About this artwork
The skull is the classic image of death and vanity, a reminder that we mortals are all destined to die. Mapplethorpe himself died from an AIDS-related illness in 1989 and in his latter work he tackled the prospect of his own death directly. He has placed the skull in such a position that the large eye sockets are emphasised, like black holes when set against the brightly lit forehead. Mapplethorpe has chosen to concentrate on those organs that determined his life – the eyes. He has also placed the skull in front of a diagonal line that not only holds it in place in the centre of the composition, but also acts as a shaft of light coming down from the same direction in which the skull is staring.
- title: Skull
- accession number: AR00223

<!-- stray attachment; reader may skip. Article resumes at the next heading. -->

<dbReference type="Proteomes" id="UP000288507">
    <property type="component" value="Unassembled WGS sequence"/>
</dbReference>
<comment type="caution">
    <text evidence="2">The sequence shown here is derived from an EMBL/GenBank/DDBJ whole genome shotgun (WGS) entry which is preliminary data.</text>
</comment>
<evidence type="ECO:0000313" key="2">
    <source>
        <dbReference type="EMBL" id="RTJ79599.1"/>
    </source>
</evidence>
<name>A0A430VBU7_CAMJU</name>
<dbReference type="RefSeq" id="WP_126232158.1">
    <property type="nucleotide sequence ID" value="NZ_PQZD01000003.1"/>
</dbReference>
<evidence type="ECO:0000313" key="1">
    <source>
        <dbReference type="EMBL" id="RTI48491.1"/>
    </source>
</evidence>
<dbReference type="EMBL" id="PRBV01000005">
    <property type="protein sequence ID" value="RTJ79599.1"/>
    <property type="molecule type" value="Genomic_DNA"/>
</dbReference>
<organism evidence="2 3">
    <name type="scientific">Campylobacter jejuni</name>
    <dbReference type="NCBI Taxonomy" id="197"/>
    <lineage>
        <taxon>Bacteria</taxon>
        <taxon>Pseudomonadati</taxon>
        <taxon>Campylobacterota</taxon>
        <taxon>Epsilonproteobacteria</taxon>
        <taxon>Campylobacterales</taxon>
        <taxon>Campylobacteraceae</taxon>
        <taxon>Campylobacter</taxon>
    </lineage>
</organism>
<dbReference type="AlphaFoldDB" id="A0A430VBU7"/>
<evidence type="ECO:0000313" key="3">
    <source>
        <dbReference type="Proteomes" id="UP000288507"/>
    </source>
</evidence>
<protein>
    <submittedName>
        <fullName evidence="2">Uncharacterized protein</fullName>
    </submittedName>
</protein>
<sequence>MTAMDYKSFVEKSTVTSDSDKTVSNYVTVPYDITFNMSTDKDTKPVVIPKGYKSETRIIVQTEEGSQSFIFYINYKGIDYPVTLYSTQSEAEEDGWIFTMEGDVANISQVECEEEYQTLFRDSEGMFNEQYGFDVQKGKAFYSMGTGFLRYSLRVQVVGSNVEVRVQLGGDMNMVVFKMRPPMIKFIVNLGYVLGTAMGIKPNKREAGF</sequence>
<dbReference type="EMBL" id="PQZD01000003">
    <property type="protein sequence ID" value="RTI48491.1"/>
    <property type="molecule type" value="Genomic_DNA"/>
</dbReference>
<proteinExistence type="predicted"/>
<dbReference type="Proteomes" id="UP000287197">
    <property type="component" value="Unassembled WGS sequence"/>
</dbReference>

- artist: Robert MapplethorpeAmerican (1946 - 1989)
- gallery: In Storage
- object type: Photograph
- subject: Death
- materials: Photograph, gelatine silver print on paper
- date created: 1988
- measurements: 47.60 x 47.00 cm (framed: 81.90 x 78.80 x 2.80 cm)
- credit line: ARTIST ROOMS National Galleries of Scotland and Tate. Acquired jointly through The d'Offay Donation with assistance from the National Heritage Memorial Fund and the Art Fund 2008
- copyright: © Robert Mapplethorpe Foundation.
- photographer: Antonia Reeve
The American photographer Robert Mapplethorpe became famous, not to say, notorious, in the 1970s and 1980s for his photographs of the male nude and sexually explicit, gay imagery. Although often considered controversial, Mapplethorpe tested the right to individual freedom of expression. These images were not meant to be titillating or obscene but beautiful in a traditionally classical way. His work, therefore, holds a significant place in the history of artistic struggle to depict the world as it is, with honesty and truth. His nudes, when considered alongside his portraits of children and flower photographs, show him to be overwhelmingly interested in the beauty and transience of life. Mapplethorpe, even when facing death from AIDS, affirmed the beauty of the here and now.